A few years ago, a good friend of mine dressed up as one of the most iconic women in pop music for Halloween. I was thrilled. As soon as I saw the big hair—the messy bed head with cotton candy pink streaks—and the copious amounts of body glitter and face paint, nostalgia hit me, and I squealed.
“Oh my gosh, you’re Jem!”
I proceeded to sing the theme song from the mid-’80s cartoon to her. “Woo ooo Jem is truly outrageous. Truly, truly, truly outrageous ….”
She stopped me, her glittered brows furrowed in confusion, “No, no, no Nic—I’m Kesha," she said holding up a bottle of Jack Daniels. “Who’s Jem?”
It was heartbreaking.
The millennial generation may have forgotten about Jem, or never even knew about her, yet now the ’80s cartoon icon is back on screens with Jem and the Holograms, a live-action film loosely based on the same premise. It makes its debut this weekend, and the reviews have not been great. But let's rewind the portable cassette player for a moment to the year 1985 and go over some important history: In the popular cartoon series, which ran for three seasons from 1985 to 1988, fictional teenage record executive (why not?) Jerrica Benton had an on-stage alter ego, the singer-songwriter Jem. To shift between the two, she grabbed her iconic earrings and set off a hologram that transformed her into a pink-haired rock star, complete with a set of rainbow-hued backup bandmembers. The accompanying dolls were all the rage for a couple of years. It was Hannah Montana before Miley Cyrus was even born.
The fashions depicted in the cartoon were edgy and delightfully eighties, full of neon colors, asymmetry, and mismatched patterns. Because fashion is cyclical, many of these once-derided looks are now amazingly in style again. So, since you probably shouldn't go see the movie this weekend, instead treat your nostalgia with a look at some of Jerrica-slash-Jem's most memorable outfits. If you're feeling truly, truly outrageous, we have links to where you yourself can get the look.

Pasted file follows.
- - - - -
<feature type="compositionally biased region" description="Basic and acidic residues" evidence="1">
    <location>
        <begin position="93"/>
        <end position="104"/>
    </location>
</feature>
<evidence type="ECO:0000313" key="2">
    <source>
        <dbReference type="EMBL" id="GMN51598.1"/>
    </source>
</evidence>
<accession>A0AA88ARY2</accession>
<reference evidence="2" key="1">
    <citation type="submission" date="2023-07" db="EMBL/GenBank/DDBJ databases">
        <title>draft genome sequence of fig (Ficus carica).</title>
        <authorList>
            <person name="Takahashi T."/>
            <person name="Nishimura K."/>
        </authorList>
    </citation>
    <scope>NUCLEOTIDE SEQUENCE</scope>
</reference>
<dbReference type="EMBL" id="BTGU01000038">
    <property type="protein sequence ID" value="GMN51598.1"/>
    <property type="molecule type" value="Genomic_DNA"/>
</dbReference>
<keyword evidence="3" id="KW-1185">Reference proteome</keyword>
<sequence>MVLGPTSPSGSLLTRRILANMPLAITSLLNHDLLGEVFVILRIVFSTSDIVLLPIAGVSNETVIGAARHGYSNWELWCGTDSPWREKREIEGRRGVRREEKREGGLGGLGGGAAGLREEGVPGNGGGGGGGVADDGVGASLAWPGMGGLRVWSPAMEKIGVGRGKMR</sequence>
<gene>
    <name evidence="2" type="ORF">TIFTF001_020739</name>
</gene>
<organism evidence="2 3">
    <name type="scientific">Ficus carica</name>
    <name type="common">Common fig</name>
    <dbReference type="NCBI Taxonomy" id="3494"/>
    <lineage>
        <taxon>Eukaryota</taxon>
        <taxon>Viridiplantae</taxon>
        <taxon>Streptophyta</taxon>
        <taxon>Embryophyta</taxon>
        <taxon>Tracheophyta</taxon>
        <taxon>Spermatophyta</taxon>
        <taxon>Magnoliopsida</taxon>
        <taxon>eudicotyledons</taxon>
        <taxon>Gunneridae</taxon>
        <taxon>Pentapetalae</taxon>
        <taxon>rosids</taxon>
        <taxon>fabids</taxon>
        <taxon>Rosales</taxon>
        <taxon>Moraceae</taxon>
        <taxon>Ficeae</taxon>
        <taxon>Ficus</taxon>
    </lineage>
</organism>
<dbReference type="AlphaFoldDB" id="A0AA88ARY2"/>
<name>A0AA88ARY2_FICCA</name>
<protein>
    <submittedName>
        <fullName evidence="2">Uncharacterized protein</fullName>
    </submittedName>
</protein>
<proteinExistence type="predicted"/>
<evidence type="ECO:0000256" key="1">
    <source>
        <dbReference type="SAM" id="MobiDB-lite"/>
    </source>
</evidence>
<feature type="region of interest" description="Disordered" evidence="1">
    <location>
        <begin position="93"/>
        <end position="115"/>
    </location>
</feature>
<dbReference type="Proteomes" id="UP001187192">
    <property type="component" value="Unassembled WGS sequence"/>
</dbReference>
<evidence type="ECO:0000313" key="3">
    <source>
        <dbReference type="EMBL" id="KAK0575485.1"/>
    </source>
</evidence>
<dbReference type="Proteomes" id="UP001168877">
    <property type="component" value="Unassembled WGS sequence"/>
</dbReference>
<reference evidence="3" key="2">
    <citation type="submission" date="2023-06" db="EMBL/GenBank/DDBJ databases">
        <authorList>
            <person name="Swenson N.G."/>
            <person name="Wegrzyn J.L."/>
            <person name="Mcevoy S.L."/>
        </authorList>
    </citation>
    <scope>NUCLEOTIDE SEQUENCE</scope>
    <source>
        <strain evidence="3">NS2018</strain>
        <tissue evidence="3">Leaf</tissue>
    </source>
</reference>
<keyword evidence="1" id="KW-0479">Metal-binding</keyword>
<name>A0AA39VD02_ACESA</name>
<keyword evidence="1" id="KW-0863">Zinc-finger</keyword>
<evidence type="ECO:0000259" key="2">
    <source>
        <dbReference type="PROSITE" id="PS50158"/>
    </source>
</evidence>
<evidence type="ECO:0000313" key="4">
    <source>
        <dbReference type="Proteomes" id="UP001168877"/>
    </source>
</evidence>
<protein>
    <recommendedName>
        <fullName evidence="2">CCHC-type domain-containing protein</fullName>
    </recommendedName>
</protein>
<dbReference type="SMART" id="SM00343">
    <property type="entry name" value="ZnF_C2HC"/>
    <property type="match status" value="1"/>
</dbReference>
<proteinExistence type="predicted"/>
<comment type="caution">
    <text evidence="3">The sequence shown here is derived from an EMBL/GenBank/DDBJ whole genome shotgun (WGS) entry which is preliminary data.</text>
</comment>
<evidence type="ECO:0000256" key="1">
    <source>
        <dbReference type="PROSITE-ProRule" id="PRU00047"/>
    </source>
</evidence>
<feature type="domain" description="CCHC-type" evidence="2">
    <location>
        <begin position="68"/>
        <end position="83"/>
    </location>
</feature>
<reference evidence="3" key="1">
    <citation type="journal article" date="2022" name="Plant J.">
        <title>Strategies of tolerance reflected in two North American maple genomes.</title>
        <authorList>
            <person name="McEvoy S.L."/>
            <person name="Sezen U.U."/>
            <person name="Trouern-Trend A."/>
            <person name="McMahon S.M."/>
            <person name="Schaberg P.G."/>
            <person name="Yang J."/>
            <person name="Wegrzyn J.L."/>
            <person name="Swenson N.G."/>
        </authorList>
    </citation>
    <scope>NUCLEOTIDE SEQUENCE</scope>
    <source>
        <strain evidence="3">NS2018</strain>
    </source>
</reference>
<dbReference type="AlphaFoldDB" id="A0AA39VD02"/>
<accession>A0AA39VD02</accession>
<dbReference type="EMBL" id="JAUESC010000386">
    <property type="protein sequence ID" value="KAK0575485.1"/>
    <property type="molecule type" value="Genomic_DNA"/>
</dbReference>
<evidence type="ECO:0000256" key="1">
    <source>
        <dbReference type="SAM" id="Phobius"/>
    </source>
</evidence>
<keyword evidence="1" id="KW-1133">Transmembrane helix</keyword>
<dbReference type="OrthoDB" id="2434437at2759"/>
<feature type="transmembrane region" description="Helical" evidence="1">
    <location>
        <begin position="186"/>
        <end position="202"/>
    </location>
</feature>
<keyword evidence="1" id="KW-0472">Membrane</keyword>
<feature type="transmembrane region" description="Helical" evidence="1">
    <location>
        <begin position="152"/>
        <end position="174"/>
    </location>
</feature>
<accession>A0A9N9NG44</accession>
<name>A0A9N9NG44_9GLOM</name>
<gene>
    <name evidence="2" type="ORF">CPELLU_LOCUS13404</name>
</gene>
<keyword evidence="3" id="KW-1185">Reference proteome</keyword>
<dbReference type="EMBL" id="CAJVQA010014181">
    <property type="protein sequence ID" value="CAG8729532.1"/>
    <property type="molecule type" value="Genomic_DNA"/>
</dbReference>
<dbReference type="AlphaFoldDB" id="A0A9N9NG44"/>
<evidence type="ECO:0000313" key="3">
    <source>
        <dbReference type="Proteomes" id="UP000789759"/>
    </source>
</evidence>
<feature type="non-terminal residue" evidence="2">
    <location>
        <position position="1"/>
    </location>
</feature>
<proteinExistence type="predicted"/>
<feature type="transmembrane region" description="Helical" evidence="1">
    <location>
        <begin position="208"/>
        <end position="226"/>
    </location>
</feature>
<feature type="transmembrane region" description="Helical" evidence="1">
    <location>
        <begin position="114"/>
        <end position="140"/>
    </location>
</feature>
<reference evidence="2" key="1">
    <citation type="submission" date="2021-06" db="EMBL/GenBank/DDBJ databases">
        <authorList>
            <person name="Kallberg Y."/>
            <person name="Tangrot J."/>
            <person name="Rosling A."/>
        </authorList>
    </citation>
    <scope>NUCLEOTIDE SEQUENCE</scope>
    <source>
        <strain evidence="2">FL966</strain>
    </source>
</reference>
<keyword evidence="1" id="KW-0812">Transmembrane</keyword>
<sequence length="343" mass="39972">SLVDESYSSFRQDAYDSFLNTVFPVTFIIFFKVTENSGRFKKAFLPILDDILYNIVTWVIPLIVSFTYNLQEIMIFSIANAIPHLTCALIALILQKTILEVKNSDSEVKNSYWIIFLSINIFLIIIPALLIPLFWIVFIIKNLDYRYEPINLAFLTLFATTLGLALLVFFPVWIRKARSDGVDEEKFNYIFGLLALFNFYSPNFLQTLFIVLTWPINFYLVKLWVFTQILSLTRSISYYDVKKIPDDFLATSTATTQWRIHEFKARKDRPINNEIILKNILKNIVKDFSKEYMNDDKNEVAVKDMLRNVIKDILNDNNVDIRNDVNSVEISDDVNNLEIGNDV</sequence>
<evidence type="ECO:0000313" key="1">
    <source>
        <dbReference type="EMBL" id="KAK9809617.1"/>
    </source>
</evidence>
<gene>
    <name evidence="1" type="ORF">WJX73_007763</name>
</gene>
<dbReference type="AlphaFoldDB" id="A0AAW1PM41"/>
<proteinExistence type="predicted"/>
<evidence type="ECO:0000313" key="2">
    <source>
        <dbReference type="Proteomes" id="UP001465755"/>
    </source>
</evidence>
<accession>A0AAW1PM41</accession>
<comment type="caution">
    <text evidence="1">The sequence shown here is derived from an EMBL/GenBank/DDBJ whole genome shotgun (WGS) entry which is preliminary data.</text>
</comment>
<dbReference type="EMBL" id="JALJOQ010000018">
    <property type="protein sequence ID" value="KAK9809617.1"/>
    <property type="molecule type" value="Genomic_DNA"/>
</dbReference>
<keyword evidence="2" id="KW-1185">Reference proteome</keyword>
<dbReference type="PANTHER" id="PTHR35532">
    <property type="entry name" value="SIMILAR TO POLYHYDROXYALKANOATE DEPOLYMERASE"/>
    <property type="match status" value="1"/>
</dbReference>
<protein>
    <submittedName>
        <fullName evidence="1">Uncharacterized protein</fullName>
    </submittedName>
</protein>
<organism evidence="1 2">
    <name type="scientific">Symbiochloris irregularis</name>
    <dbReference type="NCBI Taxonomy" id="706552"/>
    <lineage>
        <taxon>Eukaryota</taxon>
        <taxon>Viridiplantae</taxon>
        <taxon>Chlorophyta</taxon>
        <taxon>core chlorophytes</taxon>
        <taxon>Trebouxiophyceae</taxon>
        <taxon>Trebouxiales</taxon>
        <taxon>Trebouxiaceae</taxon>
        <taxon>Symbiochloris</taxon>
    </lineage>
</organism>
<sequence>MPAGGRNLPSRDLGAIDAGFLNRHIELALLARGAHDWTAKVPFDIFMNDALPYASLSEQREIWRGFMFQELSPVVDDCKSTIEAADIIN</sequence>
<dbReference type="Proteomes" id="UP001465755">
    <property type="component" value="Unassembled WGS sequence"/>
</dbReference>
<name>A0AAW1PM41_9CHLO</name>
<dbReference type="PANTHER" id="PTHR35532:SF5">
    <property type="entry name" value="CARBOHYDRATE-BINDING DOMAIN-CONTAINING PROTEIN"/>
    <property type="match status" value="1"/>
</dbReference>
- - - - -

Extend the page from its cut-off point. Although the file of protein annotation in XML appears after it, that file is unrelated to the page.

Pretty in Pink
In the opening credits of the show, Jem introduces you to her signature color—pink. Whenever she wore the pink wig, eye shadow, and pumps, her character exuded strength and confidence. But her trademark long-sleeve metallic wrap dress was what shy little girls' dreams were made of.
Get the look: Floral lace dress by Dolce & Gabbana, $2,208; Color-block crepe dress by Roksanda, $1,530; Metallic stripe-print dress by Joe Richards, $655; Draped boat neck dress by Givenchy Vintage, $823.70.
Before Jerrica Benton tugged on her star-shaped stud earrings (dubbed the Jemstar earrings) and said the three magical words, "It's showtime, Synergy!" to transform into her holographic glam-rock alter ego Jem—she was a high-powered, well-heeled record executive, who wore boardroom-appropriate coordinates in such gender-neutral hues as inky blue.
Get the look: Floral mix print pocket square by Duchamp, $125; Wool-blend blazer by DSQUARED2, $1,560; High-waist flared trousers by MSGM, $394.57; Pussy-bow silk-satin blouse by Haider Ackerman, $815.
After the catchy (and outrageous) theme song, the show's audacious use of color is easily its most memorable hallmark. Take the rival girl band The Misfits—they brought intrigue and drama not only to the storyline but to the show's style, with their flashy fashion choices that favored odd color pairings and textures as well as gaudy-yet-inventive statement jewelry.
But Jem (the show and the girl) was not all glamour and glitter. Offstage, as Jerrica, the titular character had a simple, quirky-but-casual style. She was the pre-Alexa Chung "it girl"—complete with a penchant for stripes and hats, with always a hint of androgyny. (Put simply, whatever she wore, we wanted.) As for her main squeeze Rio, he favored flattering (and keeping with the cast trend, colorful) basics such as fitted T-shirts and button-downs and lightweight outerwear pieces such as bomber jackets.
Get the look: Suede bomber jacket by Theory, $995; Pocket T-shirt by Levi's Made & Crafted, $90; Virgin wool and mohair striped sweater by Stella Jean, $330; Garnet starburst earrings by David Yurman, $475.
Before Balmain designer Olivier Rousteing created his modern-day model army—which includes Kendall Jenner and the Hadid sisters—there was Jem and her band of rockstar sisters, The Holograms. They were the ’80s (and animated) edition of Taylor Swift's #squad—a troupe of bombshells proving that female friendship and super-flattering candy-colored frocks with aggressive shoulders and embellishments could be not only sexy but powerful, too.
Get the look: Velvet and stretch lace mini dress by Balmain, $3,430; Double-breasted blazer by Balmain, $2,385; Color-block beaded mini dress by Balmain, $16,115. (Also check out the just launched—and more affordably priced—Balmain x H&M collection.)